2) Number of Personal Bible Studies Conducted in Our Local Community
The hard truth is that when numeric growth is not occurring, many look around and begin diagnosing the situation. Everything from parking lots, pads on the pews, color of carpet, cleanliness of the building, Bible class selection, work of the elders, and of course the efforts of the preacher are all brought under the lens of the microscope as we seek answers. Many will offer solutions; however, few will take personal responsibility for the reason why numeric growth is not present and perhaps there’s a shifting toward a decline. There’s no doubt that the Bible teaches an underlying principle that God gives the increase (1 Cor. 3:7); however, what if we challenged the Christians in our local congregations in the area of planting and watering the seed—God’s Word through personal Bible studies? What if we kept a running total of the number of personal Bible studies that have been conducted from week-to-week and posted an accumulated number on the measurement board for all to see?
The first thing that might come to your mind when reading that is, “There is no way the members at the congregation where I attend would go for that!” Some may even be concerned and say, “Are we really in the business of keeping tabs on people to make sure they are doing what needs to be done?” If either of these responses ventured through your head, you’re not alone. Many to whom I have mentioned this seem to have a concerned or not so positive reaction, but why? Why is it that when we start talking about measuring the spiritual growth of a congregation by seeing how many personal Bible studies we’ve conducted do some become negative and concerned? It’s not about controlling individuals any more than the doctor taking a blood pressure reading is about controlling the patient. The reading is simply a measurement as to the health of the patient and in our case the congregation.
On top of being able to more accurately discern the spiritual health of a congregation, I propose to you that by keeping a running total of the personal Bible studies conducted by the disciples in the congregation, you will perhaps provide better answers when people ask, “Why are we not growing?” or “Why are we decreasing in attendance?” As I said earlier, there will be an endless offering of conclusions to answer these and other questions like these; however, very few of them will ever be centered on the individual asking the right questions. In other words, when someone ask, “Why are we not growing?” most likely they won’t answer, “We aren’t growing because I am not studying the Bible with anyone” or “We are not growing because in a year, as a congregation we have only conducted five personal Bible studies and brother Smith is responsible for 4 out of the 5.” However, what if you could help change the mentality within the congregation to take personal responsibility? Wouldn’t that be a huge step in the right direction of growing into spiritual maturity? You know the answer to these questions, and your congregation would be blessed by such.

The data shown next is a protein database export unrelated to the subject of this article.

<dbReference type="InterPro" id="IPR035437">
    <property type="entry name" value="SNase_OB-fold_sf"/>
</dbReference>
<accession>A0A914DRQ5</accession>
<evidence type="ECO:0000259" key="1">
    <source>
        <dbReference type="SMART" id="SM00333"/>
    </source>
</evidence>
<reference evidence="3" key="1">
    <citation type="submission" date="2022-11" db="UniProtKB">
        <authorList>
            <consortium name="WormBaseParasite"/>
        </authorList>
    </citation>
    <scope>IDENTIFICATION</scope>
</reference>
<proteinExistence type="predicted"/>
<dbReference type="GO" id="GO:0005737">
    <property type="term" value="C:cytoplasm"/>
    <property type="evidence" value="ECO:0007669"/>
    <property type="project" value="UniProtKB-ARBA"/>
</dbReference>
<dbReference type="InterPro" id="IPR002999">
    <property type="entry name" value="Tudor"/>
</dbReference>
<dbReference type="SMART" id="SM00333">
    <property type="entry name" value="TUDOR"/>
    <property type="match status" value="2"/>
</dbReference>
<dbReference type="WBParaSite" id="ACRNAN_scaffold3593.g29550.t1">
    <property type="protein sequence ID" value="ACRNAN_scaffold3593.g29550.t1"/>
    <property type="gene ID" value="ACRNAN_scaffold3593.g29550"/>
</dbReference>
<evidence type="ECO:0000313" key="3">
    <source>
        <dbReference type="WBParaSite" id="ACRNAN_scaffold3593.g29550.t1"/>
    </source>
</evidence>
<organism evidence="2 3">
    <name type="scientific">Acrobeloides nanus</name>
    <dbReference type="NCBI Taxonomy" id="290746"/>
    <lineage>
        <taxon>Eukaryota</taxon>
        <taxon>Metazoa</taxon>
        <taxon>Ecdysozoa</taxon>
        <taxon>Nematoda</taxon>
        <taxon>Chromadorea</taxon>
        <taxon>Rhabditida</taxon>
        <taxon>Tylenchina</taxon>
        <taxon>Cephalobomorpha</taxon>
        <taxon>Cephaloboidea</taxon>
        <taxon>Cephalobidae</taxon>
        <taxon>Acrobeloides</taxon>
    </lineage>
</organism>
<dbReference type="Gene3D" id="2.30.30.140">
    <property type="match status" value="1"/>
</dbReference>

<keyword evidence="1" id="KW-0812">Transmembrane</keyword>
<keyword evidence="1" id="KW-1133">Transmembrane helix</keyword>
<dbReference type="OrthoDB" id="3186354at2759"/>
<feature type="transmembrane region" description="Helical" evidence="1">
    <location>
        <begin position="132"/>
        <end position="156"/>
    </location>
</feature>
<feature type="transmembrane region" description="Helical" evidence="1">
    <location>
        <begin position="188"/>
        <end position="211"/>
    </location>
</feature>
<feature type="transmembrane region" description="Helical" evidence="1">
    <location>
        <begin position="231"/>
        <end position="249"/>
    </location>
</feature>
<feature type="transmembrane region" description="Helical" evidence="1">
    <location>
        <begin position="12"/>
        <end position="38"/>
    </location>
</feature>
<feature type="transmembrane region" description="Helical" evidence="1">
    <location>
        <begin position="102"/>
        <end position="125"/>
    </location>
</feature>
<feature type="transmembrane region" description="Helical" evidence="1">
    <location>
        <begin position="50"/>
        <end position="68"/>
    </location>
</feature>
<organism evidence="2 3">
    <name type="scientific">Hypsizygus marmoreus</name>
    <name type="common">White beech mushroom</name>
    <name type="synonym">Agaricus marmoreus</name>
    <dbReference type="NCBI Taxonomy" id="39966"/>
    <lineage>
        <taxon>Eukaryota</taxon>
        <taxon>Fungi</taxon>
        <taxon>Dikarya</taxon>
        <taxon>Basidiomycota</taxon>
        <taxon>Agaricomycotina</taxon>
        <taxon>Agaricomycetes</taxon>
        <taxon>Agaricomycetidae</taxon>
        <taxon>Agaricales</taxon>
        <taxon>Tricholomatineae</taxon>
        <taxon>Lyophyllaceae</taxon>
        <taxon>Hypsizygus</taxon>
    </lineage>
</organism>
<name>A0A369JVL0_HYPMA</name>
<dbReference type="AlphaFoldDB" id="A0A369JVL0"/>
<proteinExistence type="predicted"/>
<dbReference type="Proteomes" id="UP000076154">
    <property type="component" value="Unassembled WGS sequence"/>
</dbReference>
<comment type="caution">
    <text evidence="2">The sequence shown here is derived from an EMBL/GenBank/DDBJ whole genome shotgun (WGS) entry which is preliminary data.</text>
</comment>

There’s no doubt in my mind that everyone who has taken the time to read to this point in the article is concerned about the health of the congregation where you attend. We all love it when the attendance and budget numbers are up. However, many times those numbers are going to be down. The intent behind even introducing these additional spiritual measurements is because we must transition our thinking into our responsibility to help disciple further their spiritual growth and let God take care of the numerical growth. When we are maturing in the faith, we will always be pleasing to God. That can’t be said simply because the numbers on the board are increasing. There are large congregations that are spiritually dead. Each congregation would be blessed if they would reconsider the standard of measurements when it comes to the health of their congregations.